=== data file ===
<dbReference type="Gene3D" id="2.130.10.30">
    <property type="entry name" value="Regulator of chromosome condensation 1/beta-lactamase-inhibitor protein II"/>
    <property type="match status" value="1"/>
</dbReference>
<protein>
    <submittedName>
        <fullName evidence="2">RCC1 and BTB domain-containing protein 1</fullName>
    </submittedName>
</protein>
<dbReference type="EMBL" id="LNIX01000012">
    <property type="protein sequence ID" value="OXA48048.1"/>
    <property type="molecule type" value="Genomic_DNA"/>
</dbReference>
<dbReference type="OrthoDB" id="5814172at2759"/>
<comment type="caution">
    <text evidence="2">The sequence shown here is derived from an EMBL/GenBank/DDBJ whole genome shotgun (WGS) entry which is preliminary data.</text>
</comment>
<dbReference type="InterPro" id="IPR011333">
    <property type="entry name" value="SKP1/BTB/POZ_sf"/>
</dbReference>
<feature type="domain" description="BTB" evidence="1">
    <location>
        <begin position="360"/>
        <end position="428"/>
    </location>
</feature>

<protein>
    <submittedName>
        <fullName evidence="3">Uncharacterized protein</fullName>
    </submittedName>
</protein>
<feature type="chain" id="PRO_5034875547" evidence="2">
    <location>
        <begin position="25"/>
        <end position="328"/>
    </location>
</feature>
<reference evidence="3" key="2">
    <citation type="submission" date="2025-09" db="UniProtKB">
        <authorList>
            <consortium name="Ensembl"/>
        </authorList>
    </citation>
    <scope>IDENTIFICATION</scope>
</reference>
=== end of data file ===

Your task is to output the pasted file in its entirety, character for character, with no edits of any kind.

<dbReference type="Gene3D" id="2.130.10.30">
    <property type="entry name" value="Regulator of chromosome condensation 1/beta-lactamase-inhibitor protein II"/>
    <property type="match status" value="1"/>
</dbReference>
<protein>
    <submittedName>
        <fullName evidence="2">RCC1 and BTB domain-containing protein 1</fullName>
    </submittedName>
</protein>
<dbReference type="EMBL" id="LNIX01000012">
    <property type="protein sequence ID" value="OXA48048.1"/>
    <property type="molecule type" value="Genomic_DNA"/>
</dbReference>
<dbReference type="OrthoDB" id="5814172at2759"/>
<comment type="caution">
    <text evidence="2">The sequence shown here is derived from an EMBL/GenBank/DDBJ whole genome shotgun (WGS) entry which is preliminary data.</text>
</comment>
<dbReference type="InterPro" id="IPR011333">
    <property type="entry name" value="SKP1/BTB/POZ_sf"/>
</dbReference>
<feature type="domain" description="BTB" evidence="1">
    <location>
        <begin position="360"/>
        <end position="428"/>
    </location>
</feature>

<protein>
    <submittedName>
        <fullName evidence="3">Uncharacterized protein</fullName>
    </submittedName>
</protein>
<feature type="chain" id="PRO_5034875547" evidence="2">
    <location>
        <begin position="25"/>
        <end position="328"/>
    </location>
</feature>
<reference evidence="3" key="2">
    <citation type="submission" date="2025-09" db="UniProtKB">
        <authorList>
            <consortium name="Ensembl"/>
        </authorList>
    </citation>
    <scope>IDENTIFICATION</scope>
</reference>